Nov. 30, 2021 By Christian Murray
Congressman Tom Suozzi, who represents a portion of Northeast Queens and northern Long Island, announced Monday that he is officially running for governor in 2022.
Suozzi, who touts himself as a “common-sense Democrat,” will step down from his congressional seat at the end of next year in order to run for governor.
He made the announcement during a virtual press conference Monday.
“I’m running for governor of New York State,” Suozzi said, who currently represents New York’s 3rd congressional district. “I’m very excited about it…I’ve got the background and proven ability to do this job.”
Suozzi, 59, has long track record in government. He was the mayor of Glen Cove, a town on the north shore of Long Island, from 1994 to 2001; and was Nassau County Executive from 2002 to 2009.
He entered Congress in 2017, after winning the seat following the retirement of Steve Israel, a Democrat.
Suozzi is entering a crowded field that includes Gov. Kathy Hochul, state Attorney General Letitia James and Public Advocate Jumaane Williams. Mayor Bill de Blasio has also indicated that he may enter the race.
“I’m the only one with a proven executive experience. I’ve got a record of doing this stuff and getting stuff done,” Suozzi said during the press conference.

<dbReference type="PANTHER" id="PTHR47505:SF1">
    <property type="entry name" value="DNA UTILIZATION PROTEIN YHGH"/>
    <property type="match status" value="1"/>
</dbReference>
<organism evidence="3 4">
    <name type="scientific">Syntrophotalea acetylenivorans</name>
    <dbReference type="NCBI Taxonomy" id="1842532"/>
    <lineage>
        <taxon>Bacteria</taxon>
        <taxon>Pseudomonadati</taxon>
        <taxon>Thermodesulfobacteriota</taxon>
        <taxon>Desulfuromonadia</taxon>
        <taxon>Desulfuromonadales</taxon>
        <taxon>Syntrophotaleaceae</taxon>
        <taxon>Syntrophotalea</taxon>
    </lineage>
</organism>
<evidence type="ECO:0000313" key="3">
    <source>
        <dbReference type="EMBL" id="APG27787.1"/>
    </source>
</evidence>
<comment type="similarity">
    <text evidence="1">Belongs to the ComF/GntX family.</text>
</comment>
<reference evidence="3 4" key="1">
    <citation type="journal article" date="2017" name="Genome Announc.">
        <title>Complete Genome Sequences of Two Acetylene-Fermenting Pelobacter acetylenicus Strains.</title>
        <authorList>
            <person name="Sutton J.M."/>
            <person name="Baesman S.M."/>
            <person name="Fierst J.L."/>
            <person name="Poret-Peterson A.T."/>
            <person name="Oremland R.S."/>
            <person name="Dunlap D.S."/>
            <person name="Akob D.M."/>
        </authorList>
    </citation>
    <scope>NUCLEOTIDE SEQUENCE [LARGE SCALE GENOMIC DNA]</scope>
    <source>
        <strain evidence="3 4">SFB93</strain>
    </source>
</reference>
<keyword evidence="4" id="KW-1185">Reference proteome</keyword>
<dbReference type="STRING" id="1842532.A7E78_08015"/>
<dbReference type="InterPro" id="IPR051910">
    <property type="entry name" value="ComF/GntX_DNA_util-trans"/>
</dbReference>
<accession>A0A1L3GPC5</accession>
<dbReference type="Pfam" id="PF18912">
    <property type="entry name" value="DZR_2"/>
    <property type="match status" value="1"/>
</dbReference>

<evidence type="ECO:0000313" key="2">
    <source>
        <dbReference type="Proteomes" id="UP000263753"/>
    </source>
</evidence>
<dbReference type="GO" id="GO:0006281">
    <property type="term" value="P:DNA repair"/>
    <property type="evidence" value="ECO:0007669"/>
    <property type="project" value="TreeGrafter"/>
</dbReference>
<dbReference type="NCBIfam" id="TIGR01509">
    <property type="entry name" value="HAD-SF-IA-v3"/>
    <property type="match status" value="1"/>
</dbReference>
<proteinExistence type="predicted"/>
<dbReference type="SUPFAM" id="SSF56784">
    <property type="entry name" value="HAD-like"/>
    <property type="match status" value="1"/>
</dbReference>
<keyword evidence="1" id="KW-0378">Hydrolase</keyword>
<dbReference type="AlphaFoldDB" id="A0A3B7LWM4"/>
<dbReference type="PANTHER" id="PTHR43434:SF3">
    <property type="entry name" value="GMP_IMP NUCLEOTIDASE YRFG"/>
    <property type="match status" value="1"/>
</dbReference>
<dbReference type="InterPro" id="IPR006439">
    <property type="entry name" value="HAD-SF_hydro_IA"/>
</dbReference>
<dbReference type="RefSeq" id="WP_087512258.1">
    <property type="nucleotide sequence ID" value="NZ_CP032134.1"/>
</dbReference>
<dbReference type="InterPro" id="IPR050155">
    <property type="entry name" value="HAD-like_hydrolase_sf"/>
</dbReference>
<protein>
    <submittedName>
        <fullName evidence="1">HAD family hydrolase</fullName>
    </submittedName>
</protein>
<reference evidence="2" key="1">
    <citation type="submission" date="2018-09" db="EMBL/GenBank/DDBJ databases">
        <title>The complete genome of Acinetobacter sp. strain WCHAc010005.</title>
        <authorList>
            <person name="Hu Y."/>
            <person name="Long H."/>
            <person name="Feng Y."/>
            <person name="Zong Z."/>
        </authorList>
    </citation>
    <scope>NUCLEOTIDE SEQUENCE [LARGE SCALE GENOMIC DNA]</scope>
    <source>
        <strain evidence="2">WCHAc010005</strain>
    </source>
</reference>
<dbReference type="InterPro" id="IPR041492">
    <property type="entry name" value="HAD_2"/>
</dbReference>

Suozzi is known for being a centrist.
In Congress, he has been an outspoken advocate calling for the full restoration of the deductibility of state and local taxes—known as SALT.
A $10,000 limit was placed on state and local tax deductions as part of former President Donald Trump’s tax reform measures in 2017. Many residents in high-tax states like New York have been hit hard by the change, since they are are no longer able to deduct the full value of their state/local taxes from their federal taxes.
The House of Representatives passed the Build Back Better Act earlier this month that raises the limit from $10,000 to $80,000. Critics of the increase, such as Democratic Socialist Sen. Bernie Sanders, argue that the deduction is a giveaway to the upper middle income and rich.
Suozzi also defied Democratic Socialists recently when he backed Byron Brown’s write in campaign for Buffalo mayor—against the Democratic nominee India Walton, a Democratic Socialist. Brown, who was the incumbent and a Democrat, won the race.
Suozzi will be stepping down from a congressional seat that is likely to be heavily contested next year.
He faced a competitive race in 2020 against an unknown Republican newcomer—32-year-old George Santos.
Suozzi trailed by more than 4,000 votes on the night of the election before winning by more than 46,000 votes when the absentee ballots and other votes were counted. Suozzi generated 209,000 votes to Santos’ 162,000.